Room: Karl Dean Ballroom B1
Purpose: By measuring the time-of-flight of acoustic waves generated by the thermoacoustic conversion of heat to pressure at the Bragg peak (BP), protoacoustics is a potential technique for proton range verification. To understand the ideal detector for possible Â¬in vivo or beam quality assurance (QA) protoacoustic applications, we investigated three different acoustic detectors â€“ a hydrophone, accelerometer, and laser vibrometer â€“ and characterized a triangulation method through simulation.
Methods: Protoacoustic signals induced by proton pulses from an IBA C230 cyclotron (FWHM=18Î¼s) and IBA S2C2 synchrocyclotron (FWHM=10Î¼s) irradiating rectangular (aluminum and lead) and cylindrical (polyethylene) homogeneous solid phantoms were measured. Three detectors were used: a hydrophone accelerometer and laser vibrometer. To investigate triangulation algorithms, the polyethylene phantom CT was used to map the density and sound speed for psuedospectral wave-equation simulations (k-Wave MATLAB toolbox).
Results: The hydrophone-, accelerometer- and laser vibrometer-measured protoacoustic signals exhibit similar acoustic echo features in confined solid phantoms. The protoacoustic signal-to-noise ratio (SNR) measured by the hydrophone on IBA C230 cyclotron was 28.6, compared to 22.5 and 9.9 measured by the accelerometer on IBA C230 and IBA S2C2, and the SNR of protoacoustics was measured as 12.0 by vibrometer on IBA S2C2. When solid water is introduced to pull back the proton range, the non-contact laser vibrometer successfully captures the BP shifts. Based on the homogeneous material simulations, a 5-transducer array is expected to allow for protoacoustic measurement of the BP position with an accuracy of 0.6 mm.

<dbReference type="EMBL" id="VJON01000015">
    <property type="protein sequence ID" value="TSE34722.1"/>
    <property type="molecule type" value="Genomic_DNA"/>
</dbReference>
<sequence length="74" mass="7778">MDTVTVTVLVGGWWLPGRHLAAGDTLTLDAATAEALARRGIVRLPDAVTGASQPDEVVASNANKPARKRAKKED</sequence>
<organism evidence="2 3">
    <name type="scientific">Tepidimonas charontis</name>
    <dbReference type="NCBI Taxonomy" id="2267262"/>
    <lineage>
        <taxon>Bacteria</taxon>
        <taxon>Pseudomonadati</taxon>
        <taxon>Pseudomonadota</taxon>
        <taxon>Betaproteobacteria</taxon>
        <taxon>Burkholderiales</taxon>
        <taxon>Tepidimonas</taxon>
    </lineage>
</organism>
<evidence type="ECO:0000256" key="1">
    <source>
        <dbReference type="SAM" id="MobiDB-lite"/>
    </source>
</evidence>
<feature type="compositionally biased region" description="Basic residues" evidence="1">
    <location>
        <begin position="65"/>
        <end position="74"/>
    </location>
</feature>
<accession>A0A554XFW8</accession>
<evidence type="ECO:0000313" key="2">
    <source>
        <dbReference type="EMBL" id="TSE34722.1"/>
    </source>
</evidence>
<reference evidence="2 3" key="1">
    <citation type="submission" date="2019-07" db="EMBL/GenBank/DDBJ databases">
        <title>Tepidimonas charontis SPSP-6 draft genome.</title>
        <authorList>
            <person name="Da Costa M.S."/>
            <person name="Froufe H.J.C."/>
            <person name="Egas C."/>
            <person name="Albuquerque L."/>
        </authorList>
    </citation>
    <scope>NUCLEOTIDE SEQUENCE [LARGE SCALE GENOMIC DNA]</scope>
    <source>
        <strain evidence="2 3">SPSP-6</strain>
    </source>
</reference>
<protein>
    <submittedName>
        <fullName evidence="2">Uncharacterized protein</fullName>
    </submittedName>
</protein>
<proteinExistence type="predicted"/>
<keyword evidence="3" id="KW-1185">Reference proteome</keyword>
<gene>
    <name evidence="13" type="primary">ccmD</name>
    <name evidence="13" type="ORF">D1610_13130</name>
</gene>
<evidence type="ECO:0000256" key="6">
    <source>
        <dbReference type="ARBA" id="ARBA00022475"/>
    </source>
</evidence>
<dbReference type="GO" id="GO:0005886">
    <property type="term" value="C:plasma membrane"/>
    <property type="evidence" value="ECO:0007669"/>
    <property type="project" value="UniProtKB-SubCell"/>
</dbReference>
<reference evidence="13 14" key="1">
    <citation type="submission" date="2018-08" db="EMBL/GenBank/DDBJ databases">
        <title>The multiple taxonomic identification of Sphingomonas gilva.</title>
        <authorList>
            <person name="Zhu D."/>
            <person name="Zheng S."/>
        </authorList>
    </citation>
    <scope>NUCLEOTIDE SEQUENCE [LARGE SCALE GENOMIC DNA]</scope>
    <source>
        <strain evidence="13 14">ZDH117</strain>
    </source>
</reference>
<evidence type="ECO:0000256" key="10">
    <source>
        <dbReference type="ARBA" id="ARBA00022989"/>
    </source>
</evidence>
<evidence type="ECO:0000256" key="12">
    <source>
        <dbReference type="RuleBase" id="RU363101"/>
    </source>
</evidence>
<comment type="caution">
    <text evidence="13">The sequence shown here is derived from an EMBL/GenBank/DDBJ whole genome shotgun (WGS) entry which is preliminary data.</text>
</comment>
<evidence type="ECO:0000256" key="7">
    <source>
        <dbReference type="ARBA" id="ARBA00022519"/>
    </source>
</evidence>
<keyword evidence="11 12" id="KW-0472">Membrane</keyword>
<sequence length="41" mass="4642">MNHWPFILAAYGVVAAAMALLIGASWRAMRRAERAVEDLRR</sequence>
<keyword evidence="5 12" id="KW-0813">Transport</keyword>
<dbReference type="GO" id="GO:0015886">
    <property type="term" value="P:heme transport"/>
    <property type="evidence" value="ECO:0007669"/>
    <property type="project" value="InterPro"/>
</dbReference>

Conclusion: Our study shows that laser vibrometer may provide a novel, non-contact method to monitor the protoacoustic waves induced in a patient by a clinic proton beam. The triangulation data processing algorithm can be applied to improve the accuracy of proton range verification in 3D with possible submillimeter accuracy compared to our measurements using single acoustic detector.
Funding Support, Disclosures, and Conflict of Interest: Research reported in this abstract was supported by the NATIONAL INSTITUTE OF BIOMEDICAL IMAGING AND BIOENGINEERING (NIBIB) of the National Institutes of Health under award numberR21 CA205063. The content is solely the responsibility of the authors and does not necessarily represent the official views of the National Institutes of Health.